April 13, 2014
Duck Noodles are delicious. But you can already tell that, just from the name: Duck Noodles.
This is partly a recipe and partly a serving suggestion. You probably already know how to stir fry some vegetables and noodles, and your selection of both might vary from mine (although I must put in a vote for both baby corn - fresh, if you can get it - and snow peas, which go so beautifully with the duck). But, at the end of the day, make the noodles how you like best, and top them with this tasty, tasty duck.
Pan Seared Duck Breast for Duck Noodles
350 grams duck breast (skin on)
3 tablespoons reduced sodium soy sauce
1 tablespoon dark soy sauce
1 teaspoon sesame oil
1 teaspoon chile oil (optional)
1 teaspoon honey
1 tablespoon finely grated ginger (grating from frozen is easiest)
1 clove of garlic, sliced
2 star anise stars
Combine everything but the duck into a small dish (just large enough to fit the liquid and the duck breast (which will go in later), and stir well to combine, making sure that the honey is all dissolved.
Trim any straggly bits from the duck breast (if necessary) and, using a very sharp knife, cross-hatch the skin (that is, make long, shallow cuts diagonally along the whole length of the skin, and the turn the knife approximately 90 degrees and repeat, so that you end up with diamond-shapes over the whole surface). The closer the cuts are to each other, the better the fat will render during the cooking phase. Be sure when you are cutting to cut only through the skin and fat, and not into the duck meat itself, or the meat may dry out a little as it cooks. It is easiest to do when the duck is very cold, because the fat stays firm as you cut. When the whole surface of the skin has been cross-hatched, place the duck skin-side up in the marinade, and let sit for about 4 - 6 hours. Ideally, the liquid will not cover the skin, but don't worry if it does.
When you are ready to start cooking, prepare all of your mise en place for the noodles and vegetables, so that they are ready to go. Preheat your oven to 400 F, and preheat a steel or cast iron skillet until very hot.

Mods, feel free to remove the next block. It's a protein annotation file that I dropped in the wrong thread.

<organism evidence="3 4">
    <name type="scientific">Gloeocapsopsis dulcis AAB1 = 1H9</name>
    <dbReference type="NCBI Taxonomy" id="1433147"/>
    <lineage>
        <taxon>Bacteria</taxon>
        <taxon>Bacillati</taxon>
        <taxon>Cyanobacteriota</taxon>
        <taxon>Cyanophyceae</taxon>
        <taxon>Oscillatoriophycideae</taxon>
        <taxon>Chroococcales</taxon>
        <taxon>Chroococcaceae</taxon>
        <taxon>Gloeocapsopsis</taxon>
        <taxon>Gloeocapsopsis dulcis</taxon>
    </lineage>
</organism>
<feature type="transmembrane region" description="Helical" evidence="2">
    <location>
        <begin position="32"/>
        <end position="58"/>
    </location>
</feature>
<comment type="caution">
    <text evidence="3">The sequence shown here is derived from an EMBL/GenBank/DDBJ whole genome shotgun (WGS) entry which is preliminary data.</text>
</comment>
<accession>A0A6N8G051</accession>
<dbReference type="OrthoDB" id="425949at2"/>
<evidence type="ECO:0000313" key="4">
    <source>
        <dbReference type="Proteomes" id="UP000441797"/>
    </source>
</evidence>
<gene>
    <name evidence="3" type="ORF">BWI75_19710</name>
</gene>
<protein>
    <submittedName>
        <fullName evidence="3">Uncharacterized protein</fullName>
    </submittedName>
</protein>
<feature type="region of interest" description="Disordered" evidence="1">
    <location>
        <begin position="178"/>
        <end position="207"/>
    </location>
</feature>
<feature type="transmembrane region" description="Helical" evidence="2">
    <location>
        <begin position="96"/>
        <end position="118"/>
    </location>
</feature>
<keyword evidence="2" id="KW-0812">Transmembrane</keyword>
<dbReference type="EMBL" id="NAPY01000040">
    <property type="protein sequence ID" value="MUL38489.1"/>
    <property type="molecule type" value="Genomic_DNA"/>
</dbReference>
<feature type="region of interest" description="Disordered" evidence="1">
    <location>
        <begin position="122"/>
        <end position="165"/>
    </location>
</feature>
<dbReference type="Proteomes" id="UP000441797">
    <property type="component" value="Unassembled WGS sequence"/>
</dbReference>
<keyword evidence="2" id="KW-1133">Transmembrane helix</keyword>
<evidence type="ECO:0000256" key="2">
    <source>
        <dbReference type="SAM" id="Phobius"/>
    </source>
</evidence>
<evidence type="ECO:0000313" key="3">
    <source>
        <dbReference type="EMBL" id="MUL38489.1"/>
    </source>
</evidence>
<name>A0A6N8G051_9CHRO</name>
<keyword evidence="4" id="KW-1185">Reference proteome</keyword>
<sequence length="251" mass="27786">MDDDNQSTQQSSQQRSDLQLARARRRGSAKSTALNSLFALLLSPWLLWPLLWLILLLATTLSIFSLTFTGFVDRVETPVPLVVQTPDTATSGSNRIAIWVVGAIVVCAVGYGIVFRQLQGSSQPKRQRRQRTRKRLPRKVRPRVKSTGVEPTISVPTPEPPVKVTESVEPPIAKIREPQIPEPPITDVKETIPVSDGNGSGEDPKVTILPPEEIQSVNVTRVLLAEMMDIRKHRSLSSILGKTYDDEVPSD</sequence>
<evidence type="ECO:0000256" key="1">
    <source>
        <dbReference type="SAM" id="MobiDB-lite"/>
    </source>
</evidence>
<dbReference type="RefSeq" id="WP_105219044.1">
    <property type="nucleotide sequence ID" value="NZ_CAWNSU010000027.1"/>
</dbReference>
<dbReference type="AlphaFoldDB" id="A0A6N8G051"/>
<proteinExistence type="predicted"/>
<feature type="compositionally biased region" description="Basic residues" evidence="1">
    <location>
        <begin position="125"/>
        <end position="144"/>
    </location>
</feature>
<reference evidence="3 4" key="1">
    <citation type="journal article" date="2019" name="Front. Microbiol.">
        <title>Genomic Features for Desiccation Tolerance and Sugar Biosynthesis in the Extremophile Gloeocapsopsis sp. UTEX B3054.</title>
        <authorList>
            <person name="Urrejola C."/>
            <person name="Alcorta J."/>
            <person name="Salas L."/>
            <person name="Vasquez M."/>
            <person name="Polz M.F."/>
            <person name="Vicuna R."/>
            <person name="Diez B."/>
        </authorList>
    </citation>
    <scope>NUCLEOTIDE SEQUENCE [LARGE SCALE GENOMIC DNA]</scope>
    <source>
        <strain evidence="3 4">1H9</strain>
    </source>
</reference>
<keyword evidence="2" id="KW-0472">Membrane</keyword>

Remove the duck from the marinade, and pat dry, especially the skin. Sprinkle the skin with a little coarse salt, and place skin-side down in the dry, very hot pan. Immediately turn the heat down to medium, and do not touch the duck again for at least five minutes.
If the skin is now golden brown and crispy all the way through (the edges may get a bit darker, especially if they got marinade on them), remove it from the pan. If the skin is not yet ready, wait another minute or two, peeking as necessary. Drain the excess fat from the skillet (reserve it for other cooking purposes) and return the duck breast to the pan, skin-side-up. Place it in the preheated oven and roast until the desired doneness - 10 minutes for very rare, 15 for rosy medium-rare (preferred). Remove from the oven, and transfer the duck to a cutting board to rest before you slice it.
While the duck is in the oven, and then resting, finish preparing your stir fry with the vegetables and the noodles. A spoonful of the reserved duck fat in the stir fry accentuates the duck flavour in the final dish. You can also use some of the marinade from the duck in the stir fry, but be sure to remove the star anise.
Arrange the finished noodles and vegetables on a large serving platter (or bowl), and then thinly slice the duck breast and lay it across the top. Garnish with thinly sliced green onion and red chiles.